Chaos is not easy to control, but it is simple to incite, and it has an advantage: it is difficult for a rabble to organise and overthrow those above them when they live in fear, unsure who to trust, running the risk of penury even for being caught breaking the curfew which has been imposed on Dannsburg, holding the capital in check since the fiery demise of the Princess Crown Royal, now worshipped as the Ascended Martyr.
A former army priest turned gangster later co-opted to be a Queen’s Man, Father Tomas Piety knows that everyone is manipulated, given orders and a superficial justification but aware that what he relays to his men is what they need to believe in the moment rather than the greater underlying truth, doubtless serving a purpose but to what end, serving whom?
The land nominally ruled by a child, His Royal Highness Crown Prince Marcus, all of ten years old, he is a puppet whose short strings are guided by Father Secrets himself, Lord Chief Judiciar Dieter Vogel, Provost Marshal of the Queen’s Men, the man to whom Piety is directly answerable, and the response expected is an immediate and unquestioning affirmative no matter the terrible request.
Originally planned as a trilogy by Peter McLean, his War for the Rose Throne expanded unbidden to a quartet which now reaches its devastating conclusion with Priest of Crowns, with blood on the streets of Dannsurg and Ellinburg and Piety finding himself in the company of unlikely allies, some negotiated and some coerced, unleashing weapons he would once never have thought himself capable of considering using, and it is only the beginning.
Accustomed to the streets of Ellinburg, stoking fires under those who would oppose him to keep them occupied or setting his enemies directly against each other, Piety cannot help but ask dangerous questions to which any answers he gleans might mean he joins the ranks of the dead, already swollen by many former noblemen whose loyalties to the Rose Throne came into question, yet as high as he has risen he now finds himself back to alleys of his home city, wary of every shadow and the dagger behind every smile.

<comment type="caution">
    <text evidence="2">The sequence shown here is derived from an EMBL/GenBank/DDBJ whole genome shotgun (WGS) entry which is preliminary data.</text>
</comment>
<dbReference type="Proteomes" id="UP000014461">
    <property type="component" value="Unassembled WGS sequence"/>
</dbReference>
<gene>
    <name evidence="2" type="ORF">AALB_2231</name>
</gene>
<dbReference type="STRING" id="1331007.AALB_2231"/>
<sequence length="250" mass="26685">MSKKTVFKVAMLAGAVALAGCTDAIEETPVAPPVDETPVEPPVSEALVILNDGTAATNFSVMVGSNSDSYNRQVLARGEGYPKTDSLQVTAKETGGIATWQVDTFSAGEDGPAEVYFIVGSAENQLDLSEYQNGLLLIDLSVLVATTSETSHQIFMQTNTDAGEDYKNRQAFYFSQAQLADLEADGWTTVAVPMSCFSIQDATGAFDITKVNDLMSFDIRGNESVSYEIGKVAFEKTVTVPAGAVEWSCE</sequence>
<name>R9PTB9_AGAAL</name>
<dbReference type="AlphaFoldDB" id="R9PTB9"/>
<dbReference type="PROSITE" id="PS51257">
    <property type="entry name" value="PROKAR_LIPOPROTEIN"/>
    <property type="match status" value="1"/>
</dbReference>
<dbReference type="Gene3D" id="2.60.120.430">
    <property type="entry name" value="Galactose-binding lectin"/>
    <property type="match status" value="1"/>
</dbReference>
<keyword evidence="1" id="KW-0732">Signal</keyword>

Tactics win skirmishes, strategies win battles, but war requires logistics, and any path Piety chooses will be bloody, becoming as bad as the monster to whom he is beholden and seeks to overthrow, exploiting the unwary who follow him and sending them to their deaths as a distraction, yet he has no other choice; he did not make the situation yet he is a part of it.
A soldier caught in politics, Piety does not want to be king, he just wants change, to avoid another war with Skania which serves only the coffers of the crown, but even the lowest cost at which that change can be bought is high, and the only person who might offer another perspective is his estranged wife, Ailsa, almost absent from his life yet never far from his thoughts. Would her presence perhaps make any of the choices clearer or easier?
Written with the momentum of an avalanche, Piety attempting to steer the tumbling rocks without being caught and crushed in the conflagration of which he is the unwilling architect, every shift of Priest of Crowns comes as a shock yet with hindsight seems tragically inevitable, McLean the true power behind the Rose Throne, a master of his cruel arts and merciless in the execution of his plans.
Priest of Crowns is available now from Jo Fletcher Books